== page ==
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Int J Mol Sci. 2015 Jul 15;16(7):16067-84. doi: 10.3390/ijms160716067.

Mevalonate Pathway Blockade, Mitochondrial Dysfunction and Autophagy: A Possible Link.

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Department of Medicine, Surgery and Health Sciences, University of Trieste, Piazzale Europa 1, 34128 Trieste, Italy.
Department of Medicine, Surgery and Health Sciences, University of Trieste, Piazzale Europa 1, 34128 Trieste, Italy.
Institute for Maternal and Child Health "Burlo Garofolo", via dell'Istria 65/1, 34137 Trieste, Italy.


The mevalonate pathway, crucial for cholesterol synthesis, plays a key role in multiple cellular processes. Deregulation of this pathway is also correlated with diminished protein prenylation, an important post-translational modification necessary to localize certain proteins, such as small GTPases, to membranes. Mevalonate pathway blockade has been linked to mitochondrial dysfunction: especially involving lower mitochondrial membrane potential and increased release of pro-apoptotic factors in cytosol. Furthermore a severe reduction of protein prenylation has also been associated with defective autophagy, possibly causing inflammasome activation and subsequent cell death. So, it is tempting to hypothesize a mechanism in which defective autophagy fails to remove damaged mitochondria, resulting in increased cell death. This mechanism could play a significant role in Mevalonate Kinase Deficiency, an autoinflammatory disease characterized by a defect in Mevalonate Kinase, a key enzyme of the mevalonate pathway. Patients carrying mutations in the MVK gene, encoding this enzyme, show increased inflammation and lower protein prenylation levels. This review aims at analysing the correlation between mevalonate pathway defects, mitochondrial dysfunction and defective autophagy, as well as inflammation, using Mevalonate Kinase Deficiency as a model to clarify the current pathogenetic hypothesis as the basis of the disease.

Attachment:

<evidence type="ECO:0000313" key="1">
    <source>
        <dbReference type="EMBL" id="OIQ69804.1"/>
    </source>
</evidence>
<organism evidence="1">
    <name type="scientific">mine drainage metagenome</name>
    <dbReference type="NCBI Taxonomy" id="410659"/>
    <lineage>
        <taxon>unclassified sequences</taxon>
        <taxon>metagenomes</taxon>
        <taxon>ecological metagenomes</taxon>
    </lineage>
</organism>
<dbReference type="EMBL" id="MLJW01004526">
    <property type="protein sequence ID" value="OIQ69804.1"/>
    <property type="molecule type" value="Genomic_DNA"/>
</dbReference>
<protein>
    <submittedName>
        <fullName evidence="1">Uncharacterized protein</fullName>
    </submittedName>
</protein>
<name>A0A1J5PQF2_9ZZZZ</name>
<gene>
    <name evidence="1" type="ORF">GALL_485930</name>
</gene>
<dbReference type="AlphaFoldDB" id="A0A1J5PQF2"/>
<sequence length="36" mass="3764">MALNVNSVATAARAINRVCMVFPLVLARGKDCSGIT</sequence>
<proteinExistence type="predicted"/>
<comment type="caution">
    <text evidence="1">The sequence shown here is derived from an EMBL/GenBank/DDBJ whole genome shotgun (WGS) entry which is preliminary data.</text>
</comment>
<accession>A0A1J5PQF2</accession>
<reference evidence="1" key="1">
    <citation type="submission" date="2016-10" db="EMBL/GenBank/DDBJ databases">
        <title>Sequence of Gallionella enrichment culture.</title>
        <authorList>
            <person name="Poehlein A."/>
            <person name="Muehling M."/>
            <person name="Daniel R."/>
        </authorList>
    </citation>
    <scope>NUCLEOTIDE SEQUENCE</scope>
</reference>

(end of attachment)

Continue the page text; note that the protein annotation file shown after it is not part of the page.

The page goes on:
Mevalonate Kinase Deficiency; autophagy; inflammation; mevalonate pathway; mitochondrial dysfunction; statins

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